Friday, 12 April 2013
An inner life in hell?
This elderly gentleman was a truly extraordinary man. He died in the late 1990s at the age of 92. Not only did he survive the Nazi concentration camps, he found in it a source of his life's work thereafter.
I can't sum up the depth, clarity and precision of his thought in a few words, but: he concentrated on how we need to find meaning in our lives. He realised in the depths of hell that if the inmates found no meaning in what was happening, they were doomed.
His answer to the frequent but hopeless question "what is the meaning of life?" he summed up thus:
"For the meaning of life differs from man to man, from day to day and from hour to hour. What matters, therefore, is not the meaning of life in general, but rather the specific meaning of a person's life at a given moment."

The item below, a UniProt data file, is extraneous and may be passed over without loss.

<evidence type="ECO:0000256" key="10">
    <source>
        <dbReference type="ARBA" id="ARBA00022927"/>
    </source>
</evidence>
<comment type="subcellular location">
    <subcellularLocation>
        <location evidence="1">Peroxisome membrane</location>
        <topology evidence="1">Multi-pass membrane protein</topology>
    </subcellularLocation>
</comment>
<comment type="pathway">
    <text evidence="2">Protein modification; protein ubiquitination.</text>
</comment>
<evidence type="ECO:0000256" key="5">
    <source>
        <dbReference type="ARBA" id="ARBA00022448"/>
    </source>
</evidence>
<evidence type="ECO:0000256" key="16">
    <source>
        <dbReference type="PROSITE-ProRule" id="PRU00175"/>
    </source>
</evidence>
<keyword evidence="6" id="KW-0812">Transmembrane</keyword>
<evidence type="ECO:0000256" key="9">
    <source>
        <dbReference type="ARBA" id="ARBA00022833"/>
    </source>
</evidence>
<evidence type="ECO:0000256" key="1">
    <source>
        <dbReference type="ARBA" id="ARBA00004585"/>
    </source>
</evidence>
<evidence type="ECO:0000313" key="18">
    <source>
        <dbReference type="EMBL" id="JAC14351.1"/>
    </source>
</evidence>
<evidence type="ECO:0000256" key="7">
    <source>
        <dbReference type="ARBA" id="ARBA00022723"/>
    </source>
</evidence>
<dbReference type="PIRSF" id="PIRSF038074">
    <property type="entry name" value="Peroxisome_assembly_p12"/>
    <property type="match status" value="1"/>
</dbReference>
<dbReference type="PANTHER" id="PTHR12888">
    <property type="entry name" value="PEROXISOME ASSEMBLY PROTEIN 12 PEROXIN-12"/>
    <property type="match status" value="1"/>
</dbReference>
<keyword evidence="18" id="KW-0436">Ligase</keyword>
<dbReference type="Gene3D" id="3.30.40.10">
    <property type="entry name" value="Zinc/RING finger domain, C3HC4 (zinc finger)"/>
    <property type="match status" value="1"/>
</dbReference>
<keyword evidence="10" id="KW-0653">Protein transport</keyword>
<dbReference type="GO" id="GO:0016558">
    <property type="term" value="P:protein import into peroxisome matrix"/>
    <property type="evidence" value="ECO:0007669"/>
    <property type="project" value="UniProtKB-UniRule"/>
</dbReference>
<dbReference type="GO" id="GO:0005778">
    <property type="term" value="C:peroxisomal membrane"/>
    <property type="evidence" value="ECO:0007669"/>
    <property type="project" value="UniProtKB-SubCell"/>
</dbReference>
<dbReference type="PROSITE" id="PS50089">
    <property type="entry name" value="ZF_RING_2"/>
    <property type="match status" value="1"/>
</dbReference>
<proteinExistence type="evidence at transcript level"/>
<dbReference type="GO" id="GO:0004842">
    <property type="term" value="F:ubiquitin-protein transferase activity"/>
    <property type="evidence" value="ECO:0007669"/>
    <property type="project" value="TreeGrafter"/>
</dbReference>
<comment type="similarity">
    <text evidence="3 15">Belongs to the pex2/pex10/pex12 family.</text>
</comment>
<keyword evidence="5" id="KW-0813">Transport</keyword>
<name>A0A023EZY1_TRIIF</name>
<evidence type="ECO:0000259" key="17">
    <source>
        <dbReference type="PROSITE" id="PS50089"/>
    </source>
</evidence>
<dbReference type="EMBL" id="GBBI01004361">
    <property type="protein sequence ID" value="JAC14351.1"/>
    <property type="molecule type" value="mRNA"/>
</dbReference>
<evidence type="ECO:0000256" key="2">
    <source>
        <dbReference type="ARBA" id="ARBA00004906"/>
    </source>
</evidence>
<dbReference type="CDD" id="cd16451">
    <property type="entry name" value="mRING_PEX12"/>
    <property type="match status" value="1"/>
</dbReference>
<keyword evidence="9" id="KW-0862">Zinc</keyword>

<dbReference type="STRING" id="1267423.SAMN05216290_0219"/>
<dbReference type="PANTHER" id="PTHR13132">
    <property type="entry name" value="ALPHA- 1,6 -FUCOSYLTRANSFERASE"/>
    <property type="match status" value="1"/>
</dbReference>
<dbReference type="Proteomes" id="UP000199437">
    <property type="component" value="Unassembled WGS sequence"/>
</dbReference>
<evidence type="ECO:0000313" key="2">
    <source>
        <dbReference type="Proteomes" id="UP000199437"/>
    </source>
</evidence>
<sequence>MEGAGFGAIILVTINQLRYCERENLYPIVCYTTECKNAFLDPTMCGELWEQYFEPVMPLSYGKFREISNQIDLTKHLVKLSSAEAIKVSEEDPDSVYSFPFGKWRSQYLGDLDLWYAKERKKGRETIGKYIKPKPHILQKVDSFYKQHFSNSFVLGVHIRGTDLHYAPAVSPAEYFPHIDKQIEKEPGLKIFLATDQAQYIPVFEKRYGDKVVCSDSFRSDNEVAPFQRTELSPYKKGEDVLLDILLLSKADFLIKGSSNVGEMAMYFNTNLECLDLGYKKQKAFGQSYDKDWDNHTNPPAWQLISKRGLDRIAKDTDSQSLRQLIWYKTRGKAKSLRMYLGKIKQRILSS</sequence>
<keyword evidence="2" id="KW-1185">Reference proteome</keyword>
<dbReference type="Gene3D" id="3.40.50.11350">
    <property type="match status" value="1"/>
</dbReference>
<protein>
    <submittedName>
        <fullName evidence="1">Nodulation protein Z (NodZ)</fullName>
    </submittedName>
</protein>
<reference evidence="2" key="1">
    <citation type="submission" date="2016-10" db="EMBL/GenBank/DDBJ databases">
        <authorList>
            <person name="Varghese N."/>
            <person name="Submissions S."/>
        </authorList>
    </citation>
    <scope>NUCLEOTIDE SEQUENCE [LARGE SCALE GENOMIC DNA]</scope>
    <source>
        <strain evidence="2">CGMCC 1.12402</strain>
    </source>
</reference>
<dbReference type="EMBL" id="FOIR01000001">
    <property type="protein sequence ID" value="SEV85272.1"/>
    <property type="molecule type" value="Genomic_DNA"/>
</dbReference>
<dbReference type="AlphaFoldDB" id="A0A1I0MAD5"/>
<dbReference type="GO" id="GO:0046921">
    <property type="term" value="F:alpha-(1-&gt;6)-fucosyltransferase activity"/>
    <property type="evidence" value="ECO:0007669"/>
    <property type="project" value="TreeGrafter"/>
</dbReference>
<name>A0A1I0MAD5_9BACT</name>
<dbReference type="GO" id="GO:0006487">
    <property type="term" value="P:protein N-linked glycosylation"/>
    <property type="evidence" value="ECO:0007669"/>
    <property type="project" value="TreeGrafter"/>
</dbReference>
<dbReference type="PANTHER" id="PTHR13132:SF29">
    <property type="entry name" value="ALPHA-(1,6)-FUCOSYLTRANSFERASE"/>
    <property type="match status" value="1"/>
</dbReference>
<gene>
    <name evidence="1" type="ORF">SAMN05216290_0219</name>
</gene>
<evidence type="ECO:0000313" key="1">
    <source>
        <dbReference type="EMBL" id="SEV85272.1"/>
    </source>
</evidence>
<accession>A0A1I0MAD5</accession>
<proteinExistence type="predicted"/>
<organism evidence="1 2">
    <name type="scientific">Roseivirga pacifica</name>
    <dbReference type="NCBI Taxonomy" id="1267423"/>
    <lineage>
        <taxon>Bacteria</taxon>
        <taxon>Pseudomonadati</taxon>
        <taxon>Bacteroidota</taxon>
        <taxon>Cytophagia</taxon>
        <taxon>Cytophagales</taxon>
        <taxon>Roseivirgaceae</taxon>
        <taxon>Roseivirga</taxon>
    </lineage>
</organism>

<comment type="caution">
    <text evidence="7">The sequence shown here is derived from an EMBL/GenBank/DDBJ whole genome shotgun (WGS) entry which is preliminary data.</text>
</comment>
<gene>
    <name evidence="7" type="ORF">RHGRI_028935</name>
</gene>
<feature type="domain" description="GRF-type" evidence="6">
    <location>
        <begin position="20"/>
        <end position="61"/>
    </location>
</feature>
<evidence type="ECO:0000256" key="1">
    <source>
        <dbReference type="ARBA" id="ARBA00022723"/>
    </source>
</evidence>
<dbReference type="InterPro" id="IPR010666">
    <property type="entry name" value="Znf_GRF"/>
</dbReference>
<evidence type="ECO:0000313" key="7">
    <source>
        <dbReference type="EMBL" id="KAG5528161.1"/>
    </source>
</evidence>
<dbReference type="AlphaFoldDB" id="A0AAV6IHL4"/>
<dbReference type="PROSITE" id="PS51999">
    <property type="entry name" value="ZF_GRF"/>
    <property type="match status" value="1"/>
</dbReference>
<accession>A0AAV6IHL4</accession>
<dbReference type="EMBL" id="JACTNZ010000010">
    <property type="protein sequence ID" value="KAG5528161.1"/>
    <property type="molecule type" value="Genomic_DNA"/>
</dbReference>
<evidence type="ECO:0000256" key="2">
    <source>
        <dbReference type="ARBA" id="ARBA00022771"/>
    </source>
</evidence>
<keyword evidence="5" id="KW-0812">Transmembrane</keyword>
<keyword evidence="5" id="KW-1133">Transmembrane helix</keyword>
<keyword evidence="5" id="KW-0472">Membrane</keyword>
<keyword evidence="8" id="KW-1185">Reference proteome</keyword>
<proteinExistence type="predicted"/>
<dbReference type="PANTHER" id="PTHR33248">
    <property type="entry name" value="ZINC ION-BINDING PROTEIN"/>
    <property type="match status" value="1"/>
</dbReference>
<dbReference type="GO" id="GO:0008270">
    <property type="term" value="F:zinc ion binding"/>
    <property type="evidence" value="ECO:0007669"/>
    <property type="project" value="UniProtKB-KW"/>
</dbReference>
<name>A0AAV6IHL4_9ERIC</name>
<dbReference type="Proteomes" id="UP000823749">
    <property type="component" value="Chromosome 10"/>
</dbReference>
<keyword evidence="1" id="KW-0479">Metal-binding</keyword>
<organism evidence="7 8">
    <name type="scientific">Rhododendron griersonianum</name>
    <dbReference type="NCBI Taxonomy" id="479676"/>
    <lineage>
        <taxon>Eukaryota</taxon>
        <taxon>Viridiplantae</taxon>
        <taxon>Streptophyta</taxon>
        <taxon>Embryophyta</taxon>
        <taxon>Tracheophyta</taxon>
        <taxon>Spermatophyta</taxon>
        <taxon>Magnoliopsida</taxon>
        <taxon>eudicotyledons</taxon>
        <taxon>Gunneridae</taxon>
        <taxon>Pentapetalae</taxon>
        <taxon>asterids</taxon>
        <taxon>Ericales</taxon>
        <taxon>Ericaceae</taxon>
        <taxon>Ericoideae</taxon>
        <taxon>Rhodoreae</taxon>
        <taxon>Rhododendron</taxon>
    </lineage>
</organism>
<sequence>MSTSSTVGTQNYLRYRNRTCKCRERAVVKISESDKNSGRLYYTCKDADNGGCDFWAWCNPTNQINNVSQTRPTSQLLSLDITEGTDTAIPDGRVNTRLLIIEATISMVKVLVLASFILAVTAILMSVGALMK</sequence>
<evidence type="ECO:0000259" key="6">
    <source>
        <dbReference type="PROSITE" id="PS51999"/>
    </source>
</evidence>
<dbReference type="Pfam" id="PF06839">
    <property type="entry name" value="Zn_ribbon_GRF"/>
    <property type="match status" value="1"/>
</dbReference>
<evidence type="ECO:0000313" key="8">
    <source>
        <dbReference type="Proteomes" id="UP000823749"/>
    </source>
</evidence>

He found that we have to let life ask the questions of us, different questions all the time, and how we respond is what gives meaning to our lives. He found that was the way to find meaning in what he and the others suffered, and to endure it.
He found it possible, as did others, to develop an inner life, a spiritual development, in the camps. He found that moments of natural beauty, because they were such a particularly intense contrast to his immediate surroundings, were supremely important.
He thought thus whilst working in pyjamas in zero degrees.
Such a man creates hope, enlightenment, understand. He relieves suffering.
Ah, don't bother with this feeble summary - go read the book.
"Man's Search for meaning," by Viktor E Frankl.